The people who fish will help the state decide where the money from licence fees will go – if the opposition sweeps to power
The NSW Labor opposition has promised to give the state’s 770,000 recreational fishers more say in how licensing fees are spent if the party is swept to power in the March 23 state election.
In a scaled-down repeat of the strategy that helped to sweep the Victorian Labor party to power earlier in the year, the Michael Daley-led opposition has promised to set up an independent management group called RecFish NSW to oversee how the money collected from fishing licences will be spent.
“As a statutory authority, RecFish NSW would improve the governance and oversight of the $15 million raised each year from recreational fishing licence fees that are placed into the Recreational Fishing Trust,” a release from the party said.
“Its board would include a mix of skill sets and expertise including legal, business, and marine science, as well as elected representatives of anglers from coastal and inland regions.”
Under the plan, the NSW Department of Primary Industries will have to gain funding approval from the RecFish NSW board.
“Anglers deserve to know where the millions they fork out in licence fees end up, and to have a real say in how that money’s used to support rec fishing across NSW,” opposition leader Michael Daley said.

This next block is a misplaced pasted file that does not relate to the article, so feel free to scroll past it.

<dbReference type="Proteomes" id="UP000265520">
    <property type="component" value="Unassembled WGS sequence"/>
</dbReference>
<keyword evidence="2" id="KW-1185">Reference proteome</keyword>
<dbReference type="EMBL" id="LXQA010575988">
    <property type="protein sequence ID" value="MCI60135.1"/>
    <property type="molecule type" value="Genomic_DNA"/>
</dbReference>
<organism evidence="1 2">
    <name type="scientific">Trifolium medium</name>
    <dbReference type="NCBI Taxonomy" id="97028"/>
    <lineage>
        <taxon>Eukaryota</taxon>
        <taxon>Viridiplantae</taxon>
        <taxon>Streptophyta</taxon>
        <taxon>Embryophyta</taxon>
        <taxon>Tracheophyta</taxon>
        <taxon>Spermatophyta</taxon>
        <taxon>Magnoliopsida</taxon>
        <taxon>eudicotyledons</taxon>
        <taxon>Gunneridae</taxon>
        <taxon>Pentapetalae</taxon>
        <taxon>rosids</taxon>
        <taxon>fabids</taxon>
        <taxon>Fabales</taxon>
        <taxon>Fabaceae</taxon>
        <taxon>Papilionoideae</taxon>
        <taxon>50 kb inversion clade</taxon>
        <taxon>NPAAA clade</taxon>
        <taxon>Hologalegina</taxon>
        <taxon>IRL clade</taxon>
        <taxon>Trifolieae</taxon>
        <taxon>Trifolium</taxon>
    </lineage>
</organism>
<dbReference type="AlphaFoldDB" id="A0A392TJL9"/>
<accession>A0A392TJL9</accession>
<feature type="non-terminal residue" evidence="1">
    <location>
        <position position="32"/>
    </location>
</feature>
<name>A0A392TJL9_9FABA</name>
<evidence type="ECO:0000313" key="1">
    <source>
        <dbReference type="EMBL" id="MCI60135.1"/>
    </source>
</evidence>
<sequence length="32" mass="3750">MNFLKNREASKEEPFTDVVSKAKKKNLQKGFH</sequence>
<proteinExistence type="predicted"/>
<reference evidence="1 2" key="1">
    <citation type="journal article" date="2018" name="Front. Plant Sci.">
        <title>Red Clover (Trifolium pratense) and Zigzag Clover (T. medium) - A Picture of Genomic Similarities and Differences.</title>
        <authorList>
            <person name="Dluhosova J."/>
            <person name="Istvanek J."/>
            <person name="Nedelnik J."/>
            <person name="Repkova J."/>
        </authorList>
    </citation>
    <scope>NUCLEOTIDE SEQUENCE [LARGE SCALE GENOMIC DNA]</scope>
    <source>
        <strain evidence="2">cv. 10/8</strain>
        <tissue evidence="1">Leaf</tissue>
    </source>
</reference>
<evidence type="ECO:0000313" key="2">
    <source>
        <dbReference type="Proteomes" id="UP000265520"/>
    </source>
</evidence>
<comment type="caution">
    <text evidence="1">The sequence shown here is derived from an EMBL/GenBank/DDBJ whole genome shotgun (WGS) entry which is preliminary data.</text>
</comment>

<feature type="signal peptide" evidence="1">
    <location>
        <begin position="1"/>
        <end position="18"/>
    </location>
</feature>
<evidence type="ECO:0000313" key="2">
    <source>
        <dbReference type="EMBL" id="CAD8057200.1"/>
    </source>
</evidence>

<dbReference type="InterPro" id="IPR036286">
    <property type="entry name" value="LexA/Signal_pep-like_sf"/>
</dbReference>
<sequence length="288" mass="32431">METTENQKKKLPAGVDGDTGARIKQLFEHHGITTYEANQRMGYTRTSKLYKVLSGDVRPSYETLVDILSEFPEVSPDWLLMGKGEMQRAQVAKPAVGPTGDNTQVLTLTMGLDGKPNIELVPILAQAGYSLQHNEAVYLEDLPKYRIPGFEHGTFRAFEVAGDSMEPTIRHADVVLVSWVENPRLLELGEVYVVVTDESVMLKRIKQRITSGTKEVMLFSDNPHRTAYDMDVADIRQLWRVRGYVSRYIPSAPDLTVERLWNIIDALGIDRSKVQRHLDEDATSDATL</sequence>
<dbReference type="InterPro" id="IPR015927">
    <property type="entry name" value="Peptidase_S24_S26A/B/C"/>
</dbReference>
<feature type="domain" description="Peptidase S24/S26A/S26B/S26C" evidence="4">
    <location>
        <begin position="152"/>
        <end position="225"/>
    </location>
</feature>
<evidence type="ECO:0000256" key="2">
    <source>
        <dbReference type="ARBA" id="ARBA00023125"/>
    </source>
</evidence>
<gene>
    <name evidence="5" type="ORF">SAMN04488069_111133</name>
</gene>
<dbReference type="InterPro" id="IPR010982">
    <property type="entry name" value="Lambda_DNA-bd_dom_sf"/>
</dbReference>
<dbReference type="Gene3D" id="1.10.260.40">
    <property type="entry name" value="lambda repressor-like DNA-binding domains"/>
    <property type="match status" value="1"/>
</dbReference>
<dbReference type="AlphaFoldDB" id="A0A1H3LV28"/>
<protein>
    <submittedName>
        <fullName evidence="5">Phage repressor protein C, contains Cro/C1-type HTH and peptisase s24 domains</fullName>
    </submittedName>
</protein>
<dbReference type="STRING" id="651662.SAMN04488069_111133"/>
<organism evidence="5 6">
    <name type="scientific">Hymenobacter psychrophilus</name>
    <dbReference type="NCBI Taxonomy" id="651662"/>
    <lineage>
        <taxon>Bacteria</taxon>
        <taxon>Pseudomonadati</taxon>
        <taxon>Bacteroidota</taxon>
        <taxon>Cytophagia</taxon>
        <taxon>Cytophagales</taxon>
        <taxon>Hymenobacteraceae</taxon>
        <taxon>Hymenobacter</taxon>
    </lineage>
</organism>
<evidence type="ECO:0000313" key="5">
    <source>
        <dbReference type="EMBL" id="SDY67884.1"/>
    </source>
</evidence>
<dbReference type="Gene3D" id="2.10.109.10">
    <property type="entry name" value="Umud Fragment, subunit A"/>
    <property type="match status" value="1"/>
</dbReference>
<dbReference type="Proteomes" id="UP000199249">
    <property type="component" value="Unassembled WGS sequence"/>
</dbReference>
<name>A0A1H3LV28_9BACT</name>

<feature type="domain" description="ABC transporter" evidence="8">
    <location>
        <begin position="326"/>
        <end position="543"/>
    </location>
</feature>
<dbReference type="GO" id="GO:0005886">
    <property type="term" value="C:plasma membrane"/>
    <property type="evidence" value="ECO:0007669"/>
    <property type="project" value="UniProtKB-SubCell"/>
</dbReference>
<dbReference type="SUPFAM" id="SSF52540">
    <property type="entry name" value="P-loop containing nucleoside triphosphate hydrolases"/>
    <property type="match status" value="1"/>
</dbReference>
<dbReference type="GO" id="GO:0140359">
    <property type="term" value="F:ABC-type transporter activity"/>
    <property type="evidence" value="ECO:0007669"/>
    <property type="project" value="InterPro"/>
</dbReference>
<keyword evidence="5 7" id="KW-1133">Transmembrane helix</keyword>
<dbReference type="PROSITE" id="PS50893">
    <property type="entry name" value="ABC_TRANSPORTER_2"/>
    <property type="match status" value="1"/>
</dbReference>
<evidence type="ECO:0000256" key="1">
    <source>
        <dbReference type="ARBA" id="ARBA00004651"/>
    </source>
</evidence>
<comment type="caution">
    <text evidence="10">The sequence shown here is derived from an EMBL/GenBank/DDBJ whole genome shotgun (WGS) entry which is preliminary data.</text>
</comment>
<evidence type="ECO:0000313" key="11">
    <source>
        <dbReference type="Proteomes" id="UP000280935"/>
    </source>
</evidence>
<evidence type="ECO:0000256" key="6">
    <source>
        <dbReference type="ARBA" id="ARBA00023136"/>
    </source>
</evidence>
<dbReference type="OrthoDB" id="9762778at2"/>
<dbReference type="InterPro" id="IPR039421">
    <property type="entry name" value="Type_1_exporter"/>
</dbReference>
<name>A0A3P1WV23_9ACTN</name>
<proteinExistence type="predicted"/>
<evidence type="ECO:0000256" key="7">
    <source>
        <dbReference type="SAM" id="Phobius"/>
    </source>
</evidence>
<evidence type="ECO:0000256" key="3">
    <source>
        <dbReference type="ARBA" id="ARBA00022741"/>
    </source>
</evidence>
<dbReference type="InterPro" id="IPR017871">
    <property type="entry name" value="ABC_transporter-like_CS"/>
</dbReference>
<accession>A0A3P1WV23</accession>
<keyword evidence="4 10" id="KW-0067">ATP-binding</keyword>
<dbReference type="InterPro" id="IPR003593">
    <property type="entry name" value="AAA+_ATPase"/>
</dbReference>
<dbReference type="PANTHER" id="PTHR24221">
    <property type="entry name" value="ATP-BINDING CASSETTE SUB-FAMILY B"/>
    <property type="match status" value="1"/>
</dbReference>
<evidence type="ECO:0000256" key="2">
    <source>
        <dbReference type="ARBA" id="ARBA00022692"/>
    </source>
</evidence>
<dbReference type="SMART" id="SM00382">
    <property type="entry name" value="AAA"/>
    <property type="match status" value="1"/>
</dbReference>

Shadow primary industries minister Mick Veitch said recreational anglers had told him they were “fed up with taking orders” from the Berejiklian coalition government. “You pay your fee, it goes to the bureaucrats, and you don’t know much beyond that.
“There is a wealth of expertise and insights in the recreational fishing sector that government needs to work with, not against,” he said.
The Coalition Government angered the state’s recreational fishing community last year after it proposed an extension to marine parks that would have locked anglers out of large sections of some of the state’s most popular coastline, and Sydney Harbour.
It later overturned the plans after a huge by election backlash in Wagga Wagga, a seat the Liberals had safely held for 60 years. The marine park expansion also faced dissent from backbenchers.